It soon became clear that Fell could not long remain within The Conservancy as it was developing. In 1958 Fell left The Conservancy to return to Illinois where he immediately began a lengthy campaign to convince the Illinois State government bureaucracy to authorize the Illinois Natural Areas Preservation Act—which, when passed, opened the door for the establishment of the Illinois Nature Preserves Commission. These events, as Pearson notes, became a template for similar action in states across the country. Fell was also central to the establishment of the Natural Land Institute, a model for similar country-wide organizations.

George Fell (right) and Barbara Fell (center) scouting in Okefenokee Swamp, between Georgia and Florida, with a guide. Courtesy of the Natural Land Institute

An important subplot to Pearson’s biography details the role Fell’s wife, Barbara, took on for herself. She was an important ally in his work to create environmental organizations, and she shared her husband’s sense of purpose and his seemingly infinite persistence in bringing into existence long-lasting and successful environmental organizations.

They lived frugally throughout their marriage. Even when Fell became a successful investor in stocks, their frugality continued as a way of life, simply because it fit in with their philosophy that one way to serve the environment was to limit one’s indulgence in unnecessary things. They continued to scout out natural areas in need of preservation and conservation, often sleeping in their pre-war car during overnight trips and bringing their meals so that they did not have to pay for hotels and restaurants.

Pearson’s telling of Fell’s story matches the economy with which Fell and his wife approached their own lives. His closing comments on Fell explain the conservationist’s considerable legacy in the movement to save and to protect natural lands, both large and small. Pearson writes,

At a time when there were few models sufficient to the task at hand, Fell had the persistence to build new, innovative institutions. The very act of building those institutions galvanized a lot of people, offering them mechanisms within which to focus and realize their own conservation passions. The fact that Fell was not the one to nurture the institutions he built to maturity ultimately is immaterial. George Fell was a stone, a rock, a force of nature, whose legacy lives with us still: in the institutions he built, in the people he inspired, in the natural lands he loved and protected forever.

This biography serves to remind us of who George Fell was and to help us to understand that we need environmental defenders who possess his qualities, a leader who is a “force of nature,” a creator of long-lasting policies and institutions.

Force of Nature: George Fell, Founder of the Natural Areas Movement

University of Wisconsin Press

Read an interview with Arthur Melville Pearson in the Center for Humans and Nature’s September 2017 issue of Minding Nature.

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Q&A with Florence Williams, author of The Nature Fix: Why Nature Makes Us Happier, Healthier, and More Creative

Florence Williams is a journalist and Fellow at the Center for Humans and Nature who often writes about the connections between people, health, and nature. She is a contributing editor at Outside magazine, and she also writes for  the New York TimesNational Geographic, Slate, Mother Jones, High Country News, and other publications.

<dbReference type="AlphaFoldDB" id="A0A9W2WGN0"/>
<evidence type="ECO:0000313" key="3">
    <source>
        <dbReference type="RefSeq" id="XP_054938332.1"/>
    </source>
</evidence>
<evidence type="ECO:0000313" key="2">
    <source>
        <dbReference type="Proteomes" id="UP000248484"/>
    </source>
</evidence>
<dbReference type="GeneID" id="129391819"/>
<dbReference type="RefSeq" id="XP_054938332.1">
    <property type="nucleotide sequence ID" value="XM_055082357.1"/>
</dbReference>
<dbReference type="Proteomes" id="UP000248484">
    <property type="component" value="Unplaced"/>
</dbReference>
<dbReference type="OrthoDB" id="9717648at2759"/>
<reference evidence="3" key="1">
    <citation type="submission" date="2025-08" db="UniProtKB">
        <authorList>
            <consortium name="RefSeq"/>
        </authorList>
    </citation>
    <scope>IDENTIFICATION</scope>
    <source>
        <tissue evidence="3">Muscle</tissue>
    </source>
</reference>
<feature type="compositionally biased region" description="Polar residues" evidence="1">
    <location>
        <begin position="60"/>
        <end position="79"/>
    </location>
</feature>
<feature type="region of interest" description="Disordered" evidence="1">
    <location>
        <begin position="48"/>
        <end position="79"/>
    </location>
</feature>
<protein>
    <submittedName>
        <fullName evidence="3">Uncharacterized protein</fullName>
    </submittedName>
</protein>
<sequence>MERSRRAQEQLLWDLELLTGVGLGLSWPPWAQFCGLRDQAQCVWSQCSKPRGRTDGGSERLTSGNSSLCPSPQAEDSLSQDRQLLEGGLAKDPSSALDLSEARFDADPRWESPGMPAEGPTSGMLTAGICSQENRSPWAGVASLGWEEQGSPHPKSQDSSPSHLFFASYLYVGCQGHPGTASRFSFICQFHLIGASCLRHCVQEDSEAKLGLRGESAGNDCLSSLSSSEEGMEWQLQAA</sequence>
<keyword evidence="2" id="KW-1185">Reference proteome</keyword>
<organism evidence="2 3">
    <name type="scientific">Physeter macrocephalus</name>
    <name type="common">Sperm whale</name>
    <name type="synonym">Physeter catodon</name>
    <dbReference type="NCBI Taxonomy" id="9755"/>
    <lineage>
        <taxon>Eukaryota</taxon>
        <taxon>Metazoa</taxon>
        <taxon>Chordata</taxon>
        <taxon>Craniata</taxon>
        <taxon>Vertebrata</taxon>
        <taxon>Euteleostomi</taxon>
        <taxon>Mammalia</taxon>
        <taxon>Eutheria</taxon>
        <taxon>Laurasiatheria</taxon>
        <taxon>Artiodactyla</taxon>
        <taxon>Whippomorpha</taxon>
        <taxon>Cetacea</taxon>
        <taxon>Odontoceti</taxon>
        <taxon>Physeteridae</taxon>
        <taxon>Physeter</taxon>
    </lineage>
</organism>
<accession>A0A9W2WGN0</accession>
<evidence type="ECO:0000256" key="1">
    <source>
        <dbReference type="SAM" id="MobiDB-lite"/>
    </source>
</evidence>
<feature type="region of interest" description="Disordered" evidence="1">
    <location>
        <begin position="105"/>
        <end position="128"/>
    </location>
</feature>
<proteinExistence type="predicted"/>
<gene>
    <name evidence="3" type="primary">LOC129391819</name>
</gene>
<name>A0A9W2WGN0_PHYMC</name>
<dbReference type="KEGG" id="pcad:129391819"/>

In her latest book The Nature Fix: Why Nature Makes Us Happier, Healthier, and More Creative (W.W. Norton 2017), Williams sets out to uncover the science behind nature’s positive effects on the brain. From forest trails in Korea, to islands in Finland, to groves of eucalyptus in California, she investigates the science at the confluence of environment, mood, health, and creativity. Delving into completely new research, she reveals the powers of the natural world to improve health, promote reflection and innovation, and ultimately strengthen our relationships.

Where and when did you develop your love for the outdoors?

I grew up in New York City. My parents were divorced, and every summer my father took me on long wilderness vacations to Canada or out West. From an early age, I learned that forests and rivers and big landscapes provided fun and excitement, as well as peace and reflection. As a teenager, I sought out pockets of green in the city. I spent tons of time in city parks, biking, running, and hanging out with friends. We felt like we owned the parks, which is how city parks should make us feel.

Your book examines natural environments all over the world, but you’re American. How does the way people in other countries engage with nature compare to people in the United States?

I think some other countries are way ahead of us in terms of understanding how valuable nature can be for mental health. I think we have a lot to learn from how Asian and Northern European countries incorporate nature engagement into everyday life, from house plants to recreation to preschools to medical treatment. Our healthcare establishment is largely driven by drugs and profits, whereas a lot of other countries take preventive health more seriously, but I think there is growing awareness of that here.

America has had a long literary relationship with the outdoors, from Thoreau to Bill Bryson. Where do you see yourself within this long tradition of American nature writing?

I don’t really consider my work nature writing, which can lean a bit too romantic for my taste. I have a journalist’s eye, and I like finding connections that are sometimes obscure. I’ve always been interested in the intersection of humans and the environment. I like putting people into the equation, and I like to think I bring a balance of humor and serious science and social questions about why we feel and think the way we do.